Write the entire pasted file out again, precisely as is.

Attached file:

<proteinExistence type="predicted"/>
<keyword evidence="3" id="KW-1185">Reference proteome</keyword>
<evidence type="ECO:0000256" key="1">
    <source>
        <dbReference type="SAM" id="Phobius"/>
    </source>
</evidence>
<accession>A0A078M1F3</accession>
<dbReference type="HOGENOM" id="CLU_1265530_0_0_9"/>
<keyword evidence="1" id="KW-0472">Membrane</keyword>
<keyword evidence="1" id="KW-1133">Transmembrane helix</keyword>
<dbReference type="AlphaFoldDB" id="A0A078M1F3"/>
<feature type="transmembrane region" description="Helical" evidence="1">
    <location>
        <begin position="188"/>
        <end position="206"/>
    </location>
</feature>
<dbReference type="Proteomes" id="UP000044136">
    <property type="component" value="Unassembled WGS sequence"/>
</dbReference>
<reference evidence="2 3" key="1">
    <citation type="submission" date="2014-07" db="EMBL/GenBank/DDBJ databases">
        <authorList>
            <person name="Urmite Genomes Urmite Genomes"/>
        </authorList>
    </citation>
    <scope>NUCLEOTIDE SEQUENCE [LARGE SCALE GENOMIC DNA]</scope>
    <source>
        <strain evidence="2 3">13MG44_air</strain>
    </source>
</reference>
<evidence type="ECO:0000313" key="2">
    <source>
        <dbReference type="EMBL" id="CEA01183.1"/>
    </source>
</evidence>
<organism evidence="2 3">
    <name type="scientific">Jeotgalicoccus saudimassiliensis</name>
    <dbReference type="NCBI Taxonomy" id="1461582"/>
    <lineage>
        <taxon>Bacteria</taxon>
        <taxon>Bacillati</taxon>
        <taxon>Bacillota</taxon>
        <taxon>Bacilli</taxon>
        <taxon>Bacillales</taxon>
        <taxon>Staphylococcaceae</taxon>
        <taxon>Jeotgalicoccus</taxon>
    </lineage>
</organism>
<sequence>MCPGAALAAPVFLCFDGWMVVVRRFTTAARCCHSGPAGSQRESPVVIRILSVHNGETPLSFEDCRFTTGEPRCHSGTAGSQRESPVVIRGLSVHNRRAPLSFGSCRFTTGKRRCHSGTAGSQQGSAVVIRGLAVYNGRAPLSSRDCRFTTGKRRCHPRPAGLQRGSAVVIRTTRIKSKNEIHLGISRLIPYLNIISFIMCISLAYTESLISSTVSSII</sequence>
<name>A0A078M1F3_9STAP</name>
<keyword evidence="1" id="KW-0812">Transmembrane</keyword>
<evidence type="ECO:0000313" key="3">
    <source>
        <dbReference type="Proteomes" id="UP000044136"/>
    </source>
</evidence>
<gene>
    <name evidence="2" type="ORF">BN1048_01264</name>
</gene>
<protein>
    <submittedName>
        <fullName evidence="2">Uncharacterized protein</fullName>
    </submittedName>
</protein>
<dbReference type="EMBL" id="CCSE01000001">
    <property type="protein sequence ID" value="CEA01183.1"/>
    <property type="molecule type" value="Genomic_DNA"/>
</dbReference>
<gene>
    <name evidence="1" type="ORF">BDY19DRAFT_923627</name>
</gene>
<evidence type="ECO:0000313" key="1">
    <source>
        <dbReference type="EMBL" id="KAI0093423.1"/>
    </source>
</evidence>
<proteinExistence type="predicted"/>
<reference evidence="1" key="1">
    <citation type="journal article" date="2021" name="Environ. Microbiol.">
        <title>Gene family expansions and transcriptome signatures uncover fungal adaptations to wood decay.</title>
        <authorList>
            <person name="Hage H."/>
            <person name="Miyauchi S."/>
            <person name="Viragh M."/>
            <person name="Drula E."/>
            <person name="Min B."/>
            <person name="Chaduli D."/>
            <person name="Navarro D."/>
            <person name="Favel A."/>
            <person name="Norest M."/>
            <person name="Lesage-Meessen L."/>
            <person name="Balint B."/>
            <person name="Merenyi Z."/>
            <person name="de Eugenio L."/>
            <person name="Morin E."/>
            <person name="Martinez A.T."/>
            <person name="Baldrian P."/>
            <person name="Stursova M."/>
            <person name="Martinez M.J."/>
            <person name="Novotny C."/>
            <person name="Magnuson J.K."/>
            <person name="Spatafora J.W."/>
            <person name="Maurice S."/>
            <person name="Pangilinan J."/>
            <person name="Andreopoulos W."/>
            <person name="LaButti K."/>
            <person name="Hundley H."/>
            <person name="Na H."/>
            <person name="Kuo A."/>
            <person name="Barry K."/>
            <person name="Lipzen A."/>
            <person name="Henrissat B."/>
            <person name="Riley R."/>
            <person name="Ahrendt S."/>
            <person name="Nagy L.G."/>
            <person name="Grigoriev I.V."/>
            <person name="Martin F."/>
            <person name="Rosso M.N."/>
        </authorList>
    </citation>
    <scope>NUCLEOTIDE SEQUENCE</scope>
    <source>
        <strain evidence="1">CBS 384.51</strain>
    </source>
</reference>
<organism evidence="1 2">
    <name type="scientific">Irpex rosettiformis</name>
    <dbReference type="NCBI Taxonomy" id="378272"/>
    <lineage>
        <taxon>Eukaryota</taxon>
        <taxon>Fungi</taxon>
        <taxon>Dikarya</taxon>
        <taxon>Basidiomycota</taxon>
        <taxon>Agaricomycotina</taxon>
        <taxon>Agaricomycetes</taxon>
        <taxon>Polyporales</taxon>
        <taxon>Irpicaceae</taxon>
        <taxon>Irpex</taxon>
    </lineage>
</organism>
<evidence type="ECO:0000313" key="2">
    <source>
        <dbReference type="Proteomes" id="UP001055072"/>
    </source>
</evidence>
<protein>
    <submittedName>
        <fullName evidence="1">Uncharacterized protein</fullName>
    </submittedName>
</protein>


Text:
<proteinExistence type="predicted"/>
<keyword evidence="3" id="KW-1185">Reference proteome</keyword>
<evidence type="ECO:0000256" key="1">
    <source>
        <dbReference type="SAM" id="Phobius"/>
    </source>
</evidence>
<accession>A0A078M1F3</accession>
<dbReference type="HOGENOM" id="CLU_1265530_0_0_9"/>
<keyword evidence="1" id="KW-0472">Membrane</keyword>
<keyword evidence="1" id="KW-1133">Transmembrane helix</keyword>
<dbReference type="AlphaFoldDB" id="A0A078M1F3"/>
<feature type="transmembrane region" description="Helical" evidence="1">
    <location>
        <begin position="188"/>
        <end position="206"/>
    </location>
</feature>
<dbReference type="Proteomes" id="UP000044136">
    <property type="component" value="Unassembled WGS sequence"/>
</dbReference>
<reference evidence="2 3" key="1">
    <citation type="submission" date="2014-07" db="EMBL/GenBank/DDBJ databases">
        <authorList>
            <person name="Urmite Genomes Urmite Genomes"/>
        </authorList>
    </citation>
    <scope>NUCLEOTIDE SEQUENCE [LARGE SCALE GENOMIC DNA]</scope>
    <source>
        <strain evidence="2 3">13MG44_air</strain>
    </source>
</reference>
<evidence type="ECO:0000313" key="2">
    <source>
        <dbReference type="EMBL" id="CEA01183.1"/>
    </source>
</evidence>
<organism evidence="2 3">
    <name type="scientific">Jeotgalicoccus saudimassiliensis</name>
    <dbReference type="NCBI Taxonomy" id="1461582"/>
    <lineage>
        <taxon>Bacteria</taxon>
        <taxon>Bacillati</taxon>
        <taxon>Bacillota</taxon>
        <taxon>Bacilli</taxon>
        <taxon>Bacillales</taxon>
        <taxon>Staphylococcaceae</taxon>
        <taxon>Jeotgalicoccus</taxon>
    </lineage>
</organism>
<sequence>MCPGAALAAPVFLCFDGWMVVVRRFTTAARCCHSGPAGSQRESPVVIRILSVHNGETPLSFEDCRFTTGEPRCHSGTAGSQRESPVVIRGLSVHNRRAPLSFGSCRFTTGKRRCHSGTAGSQQGSAVVIRGLAVYNGRAPLSSRDCRFTTGKRRCHPRPAGLQRGSAVVIRTTRIKSKNEIHLGISRLIPYLNIISFIMCISLAYTESLISSTVSSII</sequence>
<name>A0A078M1F3_9STAP</name>
<keyword evidence="1" id="KW-0812">Transmembrane</keyword>
<evidence type="ECO:0000313" key="3">
    <source>
        <dbReference type="Proteomes" id="UP000044136"/>
    </source>
</evidence>
<gene>
    <name evidence="2" type="ORF">BN1048_01264</name>
</gene>
<protein>
    <submittedName>
        <fullName evidence="2">Uncharacterized protein</fullName>
    </submittedName>
</protein>
<dbReference type="EMBL" id="CCSE01000001">
    <property type="protein sequence ID" value="CEA01183.1"/>
    <property type="molecule type" value="Genomic_DNA"/>
</dbReference>
<gene>
    <name evidence="1" type="ORF">BDY19DRAFT_923627</name>
</gene>
<evidence type="ECO:0000313" key="1">
    <source>
        <dbReference type="EMBL" id="KAI0093423.1"/>
    </source>
</evidence>
<proteinExistence type="predicted"/>
<reference evidence="1" key="1">
    <citation type="journal article" date="2021" name="Environ. Microbiol.">
        <title>Gene family expansions and transcriptome signatures uncover fungal adaptations to wood decay.</title>
        <authorList>
            <person name="Hage H."/>
            <person name="Miyauchi S."/>
            <person name="Viragh M."/>
            <person name="Drula E."/>
            <person name="Min B."/>
            <person name="Chaduli D."/>
            <person name="Navarro D."/>
            <person name="Favel A."/>
            <person name="Norest M."/>
            <person name="Lesage-Meessen L."/>
            <person name="Balint B."/>
            <person name="Merenyi Z."/>
            <person name="de Eugenio L."/>
            <person name="Morin E."/>
            <person name="Martinez A.T."/>
            <person name="Baldrian P."/>
            <person name="Stursova M."/>
            <person name="Martinez M.J."/>
            <person name="Novotny C."/>
            <person name="Magnuson J.K."/>
            <person name="Spatafora J.W."/>
            <person name="Maurice S."/>
            <person name="Pangilinan J."/>
            <person name="Andreopoulos W."/>
            <person name="LaButti K."/>
            <person name="Hundley H."/>
            <person name="Na H."/>
            <person name="Kuo A."/>
            <person name="Barry K."/>
            <person name="Lipzen A."/>
            <person name="Henrissat B."/>
            <person name="Riley R."/>
            <person name="Ahrendt S."/>
            <person name="Nagy L.G."/>
            <person name="Grigoriev I.V."/>
            <person name="Martin F."/>
            <person name="Rosso M.N."/>
        </authorList>
    </citation>
    <scope>NUCLEOTIDE SEQUENCE</scope>
    <source>
        <strain evidence="1">CBS 384.51</strain>
    </source>
</reference>
<organism evidence="1 2">
    <name type="scientific">Irpex rosettiformis</name>
    <dbReference type="NCBI Taxonomy" id="378272"/>
    <lineage>
        <taxon>Eukaryota</taxon>
        <taxon>Fungi</taxon>
        <taxon>Dikarya</taxon>
        <taxon>Basidiomycota</taxon>
        <taxon>Agaricomycotina</taxon>
        <taxon>Agaricomycetes</taxon>
        <taxon>Polyporales</taxon>
        <taxon>Irpicaceae</taxon>
        <taxon>Irpex</taxon>
    </lineage>
</organism>
<evidence type="ECO:0000313" key="2">
    <source>
        <dbReference type="Proteomes" id="UP001055072"/>
    </source>
</evidence>
<protein>
    <submittedName>
        <fullName evidence="1">Uncharacterized protein</fullName>
    </submittedName>
</protein>